A-1 - Encouraged by What You Read?

Many people use quantum gravity as a loophole for avoiding the conclusion that a Creator must have intervened from beyond space and time to create the universe. (There are excellent theoretical rebuttals to such speculations that I will report on in future articles.) A recent breakthrough shows the possibility of observational testing in this area. Thanks to new observations of distant quasars and blazers at short wavelengths, astronomers have placed strong constraints on quantum gravity speculations.

What Is Quantum Gravity?
Everything we can know and measure about the universe from the present all the way back to when the universe was just 10-35 seconds old reveals that gravity dominates the dynamics of the universe. Physicists are designing theories to cope with conditions before the universe was even 10-43 seconds old (less than a quadrillionth-quadrillionth-trillionth second). At 10-43 seconds, the force of gravity within the universe becomes comparable to the strong nuclear force. (The strong nuclear force holds protons and neutrons together in the nucleus of the atom.) Before this epoch in the history of the universe, gravity may possibly be modified by quantum mechanical effects. Hence this early stage of the universe is called the quantum gravity era.

Since the energy densities that exist during the quantum gravity era lie far beyond the capabilities of even the most powerful particle accelerators (a particle accelerator longer than 50 times the distance to the most distant galaxy in the universe is needed), many theoreticians have presumed, therefore, that they are free to speculate any physical conditions, or, for that matter, any physical laws they desire. However, since such physics is obviously beyond “the possibility of observational verification,” it would by definition fall outside the realm of science and into the realm of metaphysics.

Observational Constraints on Quantum Gravity Speculations
Even though the energies during the quantum gravity era are far beyond current experimental physics, a powerful observational check does exist—the present universe in which we live. If a quantum gravity theory cannot explain how the present universe developed from the initial quantum state, it must be incorrect. By this means, a number of quantum gravity theories can be ruled out.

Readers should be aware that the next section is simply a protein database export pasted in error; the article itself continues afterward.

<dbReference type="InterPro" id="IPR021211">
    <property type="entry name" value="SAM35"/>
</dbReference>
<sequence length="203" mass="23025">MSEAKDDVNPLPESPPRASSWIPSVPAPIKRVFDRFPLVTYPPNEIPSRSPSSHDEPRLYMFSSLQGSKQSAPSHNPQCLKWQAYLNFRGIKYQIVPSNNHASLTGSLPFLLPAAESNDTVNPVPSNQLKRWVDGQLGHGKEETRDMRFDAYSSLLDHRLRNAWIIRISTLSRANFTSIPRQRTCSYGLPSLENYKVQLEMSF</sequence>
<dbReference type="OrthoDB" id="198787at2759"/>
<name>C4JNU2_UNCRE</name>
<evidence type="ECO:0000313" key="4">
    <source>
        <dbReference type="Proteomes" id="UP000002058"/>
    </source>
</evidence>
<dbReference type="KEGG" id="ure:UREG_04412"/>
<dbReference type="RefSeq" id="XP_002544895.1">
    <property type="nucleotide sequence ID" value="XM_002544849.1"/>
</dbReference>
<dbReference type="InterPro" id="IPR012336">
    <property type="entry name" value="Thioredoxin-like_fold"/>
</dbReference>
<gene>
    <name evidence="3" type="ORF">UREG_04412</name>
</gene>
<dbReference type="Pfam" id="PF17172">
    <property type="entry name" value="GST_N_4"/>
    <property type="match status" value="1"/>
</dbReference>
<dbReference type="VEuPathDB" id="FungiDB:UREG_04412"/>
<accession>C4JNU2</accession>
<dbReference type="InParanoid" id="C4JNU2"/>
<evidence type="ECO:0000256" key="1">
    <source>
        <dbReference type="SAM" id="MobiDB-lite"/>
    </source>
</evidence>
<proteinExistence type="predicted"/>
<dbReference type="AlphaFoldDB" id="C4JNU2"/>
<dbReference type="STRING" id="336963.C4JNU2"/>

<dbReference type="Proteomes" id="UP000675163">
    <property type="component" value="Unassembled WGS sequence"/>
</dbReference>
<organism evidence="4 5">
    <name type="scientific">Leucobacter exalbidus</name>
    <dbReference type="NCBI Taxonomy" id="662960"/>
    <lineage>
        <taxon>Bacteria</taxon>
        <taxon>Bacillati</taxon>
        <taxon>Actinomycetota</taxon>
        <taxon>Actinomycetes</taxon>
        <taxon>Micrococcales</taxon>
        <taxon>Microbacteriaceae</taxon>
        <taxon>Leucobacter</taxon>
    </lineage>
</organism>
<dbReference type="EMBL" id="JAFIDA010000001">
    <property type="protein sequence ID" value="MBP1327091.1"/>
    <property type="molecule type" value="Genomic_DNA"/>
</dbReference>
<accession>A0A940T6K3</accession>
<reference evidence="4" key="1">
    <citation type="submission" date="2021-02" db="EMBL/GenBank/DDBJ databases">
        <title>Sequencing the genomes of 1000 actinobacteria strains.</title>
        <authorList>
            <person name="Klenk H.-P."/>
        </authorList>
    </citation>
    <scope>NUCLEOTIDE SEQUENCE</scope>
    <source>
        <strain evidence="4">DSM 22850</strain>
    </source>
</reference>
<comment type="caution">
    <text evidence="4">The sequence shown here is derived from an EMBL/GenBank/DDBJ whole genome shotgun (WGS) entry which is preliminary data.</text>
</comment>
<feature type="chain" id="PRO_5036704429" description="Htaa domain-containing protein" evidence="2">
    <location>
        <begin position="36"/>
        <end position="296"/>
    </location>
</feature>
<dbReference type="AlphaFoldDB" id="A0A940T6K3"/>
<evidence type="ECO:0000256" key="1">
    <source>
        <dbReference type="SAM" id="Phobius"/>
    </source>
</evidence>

Astronomers can rule out many more quantum gravity theories through observations of distant quasars and gamma-ray sources. In quantum gravity models the foaminess of space-time is a consequence of the energy uncertainty principle. While the individual space-time fluctuations (foam) are infinitesimally small, depending on the particular quantum gravity model, the fluctuations accumulate (become more frothy) over long path lengths. This accumulation can blur the images of the most distantly observed sources. The blurring effect is most pronounced at short wavelengths.

For some quantum gravity models, the blurring effect makes the detection of distant quasars and gamma-ray burst sources impossible.1 These models clearly are eliminated by astronomers’ successful observations of these sources. Constraints on the blurring of the images of distant quasars, blazers, and gamma-burst objects rule out random walk (randomly varying quantum foam) quantum gravity models2 and also rule out holographic quantum gravity models.3 (Holographic cosmic models are an outcome of string theories that suggest the entire universe may be seen as two-dimensional information on a cosmological horizon beyond our field of view.) As four European astrophysicists concluded, “All the main QG [quantum gravity] scenarios are excluded.”4

The next generation of ground-based and space telescopes will have the capability of observing the blurring, or lack thereof, of images of quasars, blazers, and gamma-ray burst sources at greater distances and shorter wavelengths. These future observations will yield much stronger constraints on quantum gravity and string theories.

Already, the observed lack of blurred images of objects at great distances establishes that the universe’s space-time fabric is smooth to a high degree out to great distances and deep into the quantum gravity realm. This smoothness implies the likely ubiquitous application of both the theories of special relativity and general relativity. This ubiquitous application means that the space-time theorems proving that a Causal Agent beyond space and time created the universe5 are unlikely to be overturned by some exotic physics operating during the quantum gravity era. It also yields by far the strongest constraint on possible variations in the velocity of light. It establishes that the velocity of light in a vacuum cannot vary by more than a few parts in 100 million trillion trillion (1032).6

The lack of observed image blurring has implications beyond the validity of the space-time theorems. Many physicists, in their attempts to avoid the varied theological implications of big bang cosmology, speculate that the laws of physics break down previous to 10-43 seconds after the cosmic creation event. The observed lack of blurred images of distant sources means that if such a breakdown does occur, the physical laws cannot break down by very much.